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Submission + - Fusion power in four years? (

50000BTU_barbecue writes: A few years ago I researched fusion as a practical energy source in the foreseeable future for a school paper. I thought I had been quite thorough in finding and describing all the contenders starting with the usual suspects like Tokamaks and Polywell, etc. My conclusion, based on my skepticism was that, at best, real practical fusion energy was half a century away and would likely be just another energy source and not a panacea. Things like peak helium and the need for superconducting magnets really stood out as a problem. Somehow, the folks at General Fusion escaped my attention at the time.

They are proposing a "solid based" system of fusion using a large spherical reaction chamber filled with molten lead and lithium and then using acoustic shock waves to compress the core where all the good stuff will happen. I'm looking for insights and comments from /.ers in the know about the project. Is this viable? Can it produce power? If so, this is a huge deal.

Comment Re:Sunday, of course (Score 5, Informative) 510

If you read in Romans, Paul strongly advocates against this kind of thinking. The Law (10 Commandments) are provided to point out what is right and wrong. The new covenant with Christians is that God's laws will be written in our hearts and minds, not on stone (Hebrews 8:10). The laws themselves haven't changed.

Keep reading through Acts and other books of the New Testament and you will see the early church still keeping the Saturday Sabbath. It wasn't until hundreds of years after Christ that the church decided to make Sunday the "official" day of rest (Sabbath in Christianity, Wikipedia).

What can be confusing is separating the 10 Commandments, the unchangeable law of God, with the rest of the ceremonial laws described by Moses. It is the ceremonial law (sacrifices, rituals for cleaning, etc.) that were no longer necessary, because they contained symbols that pointed forward to the Messiah. Once He arrived, they were no longer necessary. Note, however, that Jesus never said to get rid of the 10 Commandments while He was on earth. In fact, He kept them all Himself.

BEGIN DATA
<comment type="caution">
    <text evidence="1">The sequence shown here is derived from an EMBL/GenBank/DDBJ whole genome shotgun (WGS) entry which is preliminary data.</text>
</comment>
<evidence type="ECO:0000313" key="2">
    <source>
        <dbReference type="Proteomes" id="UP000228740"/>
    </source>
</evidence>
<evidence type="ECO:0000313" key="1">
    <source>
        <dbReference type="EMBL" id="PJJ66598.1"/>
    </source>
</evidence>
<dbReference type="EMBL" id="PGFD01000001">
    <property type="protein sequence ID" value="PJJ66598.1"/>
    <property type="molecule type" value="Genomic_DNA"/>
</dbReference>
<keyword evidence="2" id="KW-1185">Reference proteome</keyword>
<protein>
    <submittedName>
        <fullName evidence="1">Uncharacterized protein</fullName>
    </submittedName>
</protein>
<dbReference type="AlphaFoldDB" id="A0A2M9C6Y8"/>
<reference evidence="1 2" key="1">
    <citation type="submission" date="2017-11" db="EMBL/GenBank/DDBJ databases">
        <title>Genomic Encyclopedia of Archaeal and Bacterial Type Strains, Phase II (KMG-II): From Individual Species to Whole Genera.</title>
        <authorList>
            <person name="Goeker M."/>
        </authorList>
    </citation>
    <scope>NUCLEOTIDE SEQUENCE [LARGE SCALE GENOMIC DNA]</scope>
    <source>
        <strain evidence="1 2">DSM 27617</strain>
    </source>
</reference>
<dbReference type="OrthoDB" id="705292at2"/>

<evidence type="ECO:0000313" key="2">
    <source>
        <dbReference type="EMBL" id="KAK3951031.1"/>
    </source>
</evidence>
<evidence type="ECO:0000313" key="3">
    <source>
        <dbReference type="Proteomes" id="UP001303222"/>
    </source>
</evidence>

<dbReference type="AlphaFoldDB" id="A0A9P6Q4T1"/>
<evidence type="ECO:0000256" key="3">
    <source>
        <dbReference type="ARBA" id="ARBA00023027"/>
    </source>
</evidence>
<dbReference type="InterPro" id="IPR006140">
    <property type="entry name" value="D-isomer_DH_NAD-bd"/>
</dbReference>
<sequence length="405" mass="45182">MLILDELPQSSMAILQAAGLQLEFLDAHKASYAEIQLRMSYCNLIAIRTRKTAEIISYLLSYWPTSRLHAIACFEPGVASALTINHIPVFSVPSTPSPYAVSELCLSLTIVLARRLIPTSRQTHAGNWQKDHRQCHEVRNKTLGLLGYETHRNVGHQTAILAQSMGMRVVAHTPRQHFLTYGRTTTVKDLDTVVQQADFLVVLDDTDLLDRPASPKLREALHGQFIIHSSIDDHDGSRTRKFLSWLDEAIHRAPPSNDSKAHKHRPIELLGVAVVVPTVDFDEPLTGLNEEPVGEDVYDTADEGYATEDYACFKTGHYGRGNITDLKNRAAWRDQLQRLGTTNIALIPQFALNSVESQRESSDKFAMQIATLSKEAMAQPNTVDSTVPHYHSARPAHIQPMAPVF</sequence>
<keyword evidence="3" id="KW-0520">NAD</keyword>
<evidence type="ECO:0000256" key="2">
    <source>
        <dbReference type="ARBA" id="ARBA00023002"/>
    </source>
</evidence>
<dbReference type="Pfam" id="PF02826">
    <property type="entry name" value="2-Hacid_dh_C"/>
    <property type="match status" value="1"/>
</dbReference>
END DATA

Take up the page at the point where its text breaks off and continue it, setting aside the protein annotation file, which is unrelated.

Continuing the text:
Think of it this way: if these no longer applied, then stealing and killing are OK, and so is lying and dishonouring your parents. Idolatry and having gods other than God would also be acceptable. This is exactly the opposite of what God wanted.


Submission + - Nasa warns of potential 'huge space storm' in 2013 (

Low Ranked Craig writes: Senior space agency scientists believe the Earth will be hit with unprecedented levels of magnetic energy from solar flares after the Sun wakes “from a deep slumber” sometime around 2013. In a new warning, Nasa said the super storm would hit like “a bolt of lightning” and could cause catastrophic consequences for the world’s health, emergency services and national security unless precautions are taken. Scientists believe it could damage everything from emergency services’ systems, hospital equipment, banking systems and air traffic control devices, through to “everyday” items such as home computers, iPods and Sat Navs. “We know it is coming but we don’t know how bad it is going to be,” said Dr Richard Fisher, the director of Nasa's Heliophysics division. "I believe we're on the threshold of a new era in which space weather can be as influential in our daily lives as ordinary terrestrial weather." Fisher concludes. "We take this very seriously indeed."